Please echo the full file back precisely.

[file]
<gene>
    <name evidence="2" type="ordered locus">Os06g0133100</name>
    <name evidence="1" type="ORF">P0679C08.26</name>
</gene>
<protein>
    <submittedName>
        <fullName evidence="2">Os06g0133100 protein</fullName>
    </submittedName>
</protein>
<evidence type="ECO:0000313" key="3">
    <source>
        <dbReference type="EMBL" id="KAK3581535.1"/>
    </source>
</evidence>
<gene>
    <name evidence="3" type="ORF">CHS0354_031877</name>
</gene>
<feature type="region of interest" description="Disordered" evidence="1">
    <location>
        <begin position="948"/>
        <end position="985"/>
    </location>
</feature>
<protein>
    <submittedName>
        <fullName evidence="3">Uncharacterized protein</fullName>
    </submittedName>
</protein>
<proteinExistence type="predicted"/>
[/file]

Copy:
<gene>
    <name evidence="2" type="ordered locus">Os06g0133100</name>
    <name evidence="1" type="ORF">P0679C08.26</name>
</gene>
<protein>
    <submittedName>
        <fullName evidence="2">Os06g0133100 protein</fullName>
    </submittedName>
</protein>
<evidence type="ECO:0000313" key="3">
    <source>
        <dbReference type="EMBL" id="KAK3581535.1"/>
    </source>
</evidence>
<gene>
    <name evidence="3" type="ORF">CHS0354_031877</name>
</gene>
<feature type="region of interest" description="Disordered" evidence="1">
    <location>
        <begin position="948"/>
        <end position="985"/>
    </location>
</feature>
<protein>
    <submittedName>
        <fullName evidence="3">Uncharacterized protein</fullName>
    </submittedName>
</protein>
<proteinExistence type="predicted"/>